Pauline's Guide to Homeschooling in PA

FAQ's About the New Pennsylvania Home Education Law
(Enacted in October, 2014)

In October, 2014, the PA legislature passed significant changes to the home education law. The following is a quick overview of the changes, with everything you need to know to do your paperwork.

When you have a chance, I encourage you to read the entire home education law - there's a copy here, formatted so you can see what has been removed and what has been added.

How has the end of year paperwork changed?

The evaluation process has not changed.

  • You need to create a portfolio which demonstrates appropriate education (180 days or 900/990 hours, required subjects, and sustained progress in the overall program).
  • The portfolio should contain a log (which designates the reading materials you used), samples of the student's work, and if it is a testing year (grades 3, 5, and 8), standardized test results.
  • Towards the end of the year, hire a qualified evaluator, who will speak with your child and review their portfolio. The evaluator will give you a certification that an appropriate education is occurring. (This is usually a brief statement signed by the evaluator.)

What you submit to the school district superintendent HAS changed.

  • The evaluator's certification must be turned in to the superintendent of your school district by June 30.
  • You do NOT need to turn in the portfolio. You do NOT need to turn your log, any samples of work, or any test scores.
  • ONLY the evaluator's certification goes to the school district. This is usually ONE piece of paper. (You may want to ask your evaluator for two copies - one for the district, and the other for your files.)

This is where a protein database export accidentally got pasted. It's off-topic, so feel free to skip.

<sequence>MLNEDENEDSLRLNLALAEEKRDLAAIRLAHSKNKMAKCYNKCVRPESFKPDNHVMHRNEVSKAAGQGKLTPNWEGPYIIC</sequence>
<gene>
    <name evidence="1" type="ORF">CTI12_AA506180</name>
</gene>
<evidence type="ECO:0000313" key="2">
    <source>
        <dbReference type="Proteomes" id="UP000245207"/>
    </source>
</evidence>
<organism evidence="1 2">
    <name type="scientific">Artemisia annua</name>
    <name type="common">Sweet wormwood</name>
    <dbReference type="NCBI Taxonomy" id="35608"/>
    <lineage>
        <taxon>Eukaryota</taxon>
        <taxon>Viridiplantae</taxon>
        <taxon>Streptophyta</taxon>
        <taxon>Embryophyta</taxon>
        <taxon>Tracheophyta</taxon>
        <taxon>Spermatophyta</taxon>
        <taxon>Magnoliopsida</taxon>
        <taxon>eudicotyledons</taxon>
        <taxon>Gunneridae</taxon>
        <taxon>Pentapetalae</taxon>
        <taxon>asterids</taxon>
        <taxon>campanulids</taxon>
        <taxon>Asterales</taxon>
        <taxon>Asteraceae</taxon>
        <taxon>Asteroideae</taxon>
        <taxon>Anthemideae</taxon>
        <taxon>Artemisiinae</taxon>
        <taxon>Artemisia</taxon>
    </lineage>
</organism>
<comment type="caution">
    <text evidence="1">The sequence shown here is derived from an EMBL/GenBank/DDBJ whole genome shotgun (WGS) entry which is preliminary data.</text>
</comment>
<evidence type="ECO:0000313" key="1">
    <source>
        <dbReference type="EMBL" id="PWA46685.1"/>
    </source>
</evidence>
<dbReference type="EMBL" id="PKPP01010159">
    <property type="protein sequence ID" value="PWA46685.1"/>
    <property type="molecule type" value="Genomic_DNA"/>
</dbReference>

• This change should eliminate most of the problems that occurred when district personnel (who were sometimes uninformed about homeschooling and/or the law) had issues with the contents of the portfolio.

What about the paperwork for next year?

The beginning-of-the-year paperwork has not changed.

  • You need to submit your notarized affidavit, an outline of proposed education objectives, and whatever you feel the law requires to meet the medical requirements.
  • If your student has been identified as needing special education services, you also need to submit a qualified person's approval of your home education program. (More about requirements and rights for special ed students here.)
  • If you are a returning home educator, your start-of-year paperwork is not due until August 1. However, many people submit their start-of-year paperwork along with their end-of-year paperwork from the prior year (by June 30), so that they only have to submit paperwork once a year.

What if my child is graduating this year? - New diploma option

The October 2014 law change gives home educators a new option for their child's high school diploma - a state-recognized diploma awarded by the supervisor and signed by the evaluator. For this diploma:

  • The student receiving the diploma must have completed all of the graduation requirements in the home education law, while enrolled in a home education program that is in compliance with the home education law.
  • The diploma must be on a standardized form developed by the PA Department of Education, which is available on their website.
  • The diploma must be signed by the student's twelfth grade evaluator in confirmation of the student's suitability for graduation.

If you want to award this type of diploma to your student, you should discuss with your evaluator what she wants to see in the portfolio so that she can confirm that the student has completed the graduation requirements and is therefore suitable for graduation.

There is more info on this diploma option here.

There are also some changes to the PA Diploma program option, mainly that these programs are now specifically mentioned in the law. See the new law for details.

The due process procedures have also changed.

There have been significant changes to the due process procedures outlined in the law. Most home educators will never have to deal with this, but it is worth having at least a basic understanding of the rules so you are prepared if your school district begins to take these steps against you. Know your rights!

These procedures cover the following scenarios:

  • If the supervisor fails to submit the [evaluator's] certification ... stating that an appropriate education is occurring to the superintendent by June 30.
  • If the superintendent has a reasonable belief ... that appropriate education may not be occurring in the home education program.
  • If the superintendent has a reasonable belief that the home education program is out of compliance with any other provisions of the home education law.

There is a detailed explanation of the due process procedures here.